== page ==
James Pasch is the ADL’s Senior Director of National Litigation, after serving four years as ADL’s Cleveland Regional Director (serving Ohio, Kentucky, West Virginia and Western Pennsylvania). Building on the path-breaking litigation that ADL has helped to bring in federal court for the District of Columbia against the Proud Boys and Oath Keepers for the role they played in the January 6 insurrection, James is leading a legal advocacy practice for ADL during a particularly important time, as antisemitism and extremism become more mainstreamed, normalized and amplified both online and off.

In his new position, James is building a strategy of legal advocacy to combat antisemitism and other forms of hate, regardless of their political or ideological source. Notably, in November 2023, he oversaw the launch of CALL (Campus Antisemitism Legal Line), a free hotline, providing legal assistance for anyone experiencing antisemitism on college campuses. The project has already led to several potential new avenues of litigation for ADL. In conjunction with Brandeis, James led ADL in filing a complaint against the Santa Ana Unified School District for establishing a biased Ethnic Studies curriculum.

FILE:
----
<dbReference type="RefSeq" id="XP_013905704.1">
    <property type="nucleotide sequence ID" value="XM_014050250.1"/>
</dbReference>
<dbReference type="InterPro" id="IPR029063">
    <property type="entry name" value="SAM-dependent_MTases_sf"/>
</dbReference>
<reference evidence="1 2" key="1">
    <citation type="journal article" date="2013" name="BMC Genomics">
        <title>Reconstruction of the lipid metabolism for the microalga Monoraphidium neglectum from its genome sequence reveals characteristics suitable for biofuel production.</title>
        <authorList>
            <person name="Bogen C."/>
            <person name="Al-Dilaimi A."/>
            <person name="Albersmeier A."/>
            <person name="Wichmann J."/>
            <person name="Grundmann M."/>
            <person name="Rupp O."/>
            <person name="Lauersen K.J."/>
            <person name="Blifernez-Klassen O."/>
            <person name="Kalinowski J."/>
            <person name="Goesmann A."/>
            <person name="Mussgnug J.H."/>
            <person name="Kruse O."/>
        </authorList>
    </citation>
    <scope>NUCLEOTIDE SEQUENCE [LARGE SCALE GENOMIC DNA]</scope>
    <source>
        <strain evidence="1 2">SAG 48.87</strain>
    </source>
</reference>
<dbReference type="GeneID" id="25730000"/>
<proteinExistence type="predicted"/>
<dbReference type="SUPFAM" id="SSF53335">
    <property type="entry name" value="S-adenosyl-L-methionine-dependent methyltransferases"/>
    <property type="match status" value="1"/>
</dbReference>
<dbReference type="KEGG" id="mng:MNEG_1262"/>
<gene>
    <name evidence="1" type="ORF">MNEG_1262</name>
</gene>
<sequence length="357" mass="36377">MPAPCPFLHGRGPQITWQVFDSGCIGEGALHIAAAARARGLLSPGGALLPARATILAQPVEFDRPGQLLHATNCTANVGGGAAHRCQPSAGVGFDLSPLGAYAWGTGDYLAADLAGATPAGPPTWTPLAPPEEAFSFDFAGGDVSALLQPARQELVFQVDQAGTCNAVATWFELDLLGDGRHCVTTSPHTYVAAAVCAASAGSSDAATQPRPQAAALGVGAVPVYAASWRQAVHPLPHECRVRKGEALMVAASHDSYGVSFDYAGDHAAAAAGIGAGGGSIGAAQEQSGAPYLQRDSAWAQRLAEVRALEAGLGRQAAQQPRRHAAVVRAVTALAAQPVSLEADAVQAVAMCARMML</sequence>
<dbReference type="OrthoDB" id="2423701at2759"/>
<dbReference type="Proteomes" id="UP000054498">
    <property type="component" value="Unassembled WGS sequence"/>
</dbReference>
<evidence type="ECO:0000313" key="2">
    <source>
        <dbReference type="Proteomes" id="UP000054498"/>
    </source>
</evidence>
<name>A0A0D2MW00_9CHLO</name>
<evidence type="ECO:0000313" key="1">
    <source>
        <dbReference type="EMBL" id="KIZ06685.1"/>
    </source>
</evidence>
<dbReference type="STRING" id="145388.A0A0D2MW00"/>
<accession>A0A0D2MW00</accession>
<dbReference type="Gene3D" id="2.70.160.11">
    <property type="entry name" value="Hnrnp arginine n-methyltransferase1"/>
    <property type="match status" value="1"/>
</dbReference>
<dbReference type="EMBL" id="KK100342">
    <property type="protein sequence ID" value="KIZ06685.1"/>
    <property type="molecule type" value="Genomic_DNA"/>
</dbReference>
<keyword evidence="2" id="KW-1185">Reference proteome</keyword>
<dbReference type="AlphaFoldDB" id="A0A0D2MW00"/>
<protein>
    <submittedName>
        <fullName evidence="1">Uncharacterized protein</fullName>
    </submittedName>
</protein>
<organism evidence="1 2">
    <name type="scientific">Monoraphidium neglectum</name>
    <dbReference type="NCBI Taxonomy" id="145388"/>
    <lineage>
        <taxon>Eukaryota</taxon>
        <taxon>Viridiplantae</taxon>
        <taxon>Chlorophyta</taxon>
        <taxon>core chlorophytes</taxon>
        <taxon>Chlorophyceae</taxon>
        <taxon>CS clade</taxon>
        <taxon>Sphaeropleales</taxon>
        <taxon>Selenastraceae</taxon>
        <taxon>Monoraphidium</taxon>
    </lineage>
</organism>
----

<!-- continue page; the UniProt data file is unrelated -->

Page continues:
In his time leading the ADL Cleveland Office, James launched a pro-bono legal assistance program to assist victims of hate crimes in Ohio and, under his leadership, ADL’s No Place for Hate education programming has grown over 200 percent regionwide. He also drove the region’s response in the aftermath of the Tree of Life synagogue attack in Pittsburgh, the deadliest terror attack on Jews in U.S. history. James Pasch graduated from University of Vermont and earned his law degree at Case Western Reserve University School of Law. Prior to entering the legal profession, James worked on Capitol Hill, first for Senator Frank Lautenberg and then as a law clerk on the Senate Judiciary Committee. He then built a thriving small firm litigation practice in Cleveland. James served as the Case Western Reserve Law School’s Assistant Dean of Development and External Affairs during the Law School’s Capital Campaign. James has also served two-terms as a Councilman in Beachwood, where he led the City’s passage of its anti-discrimination ordinance.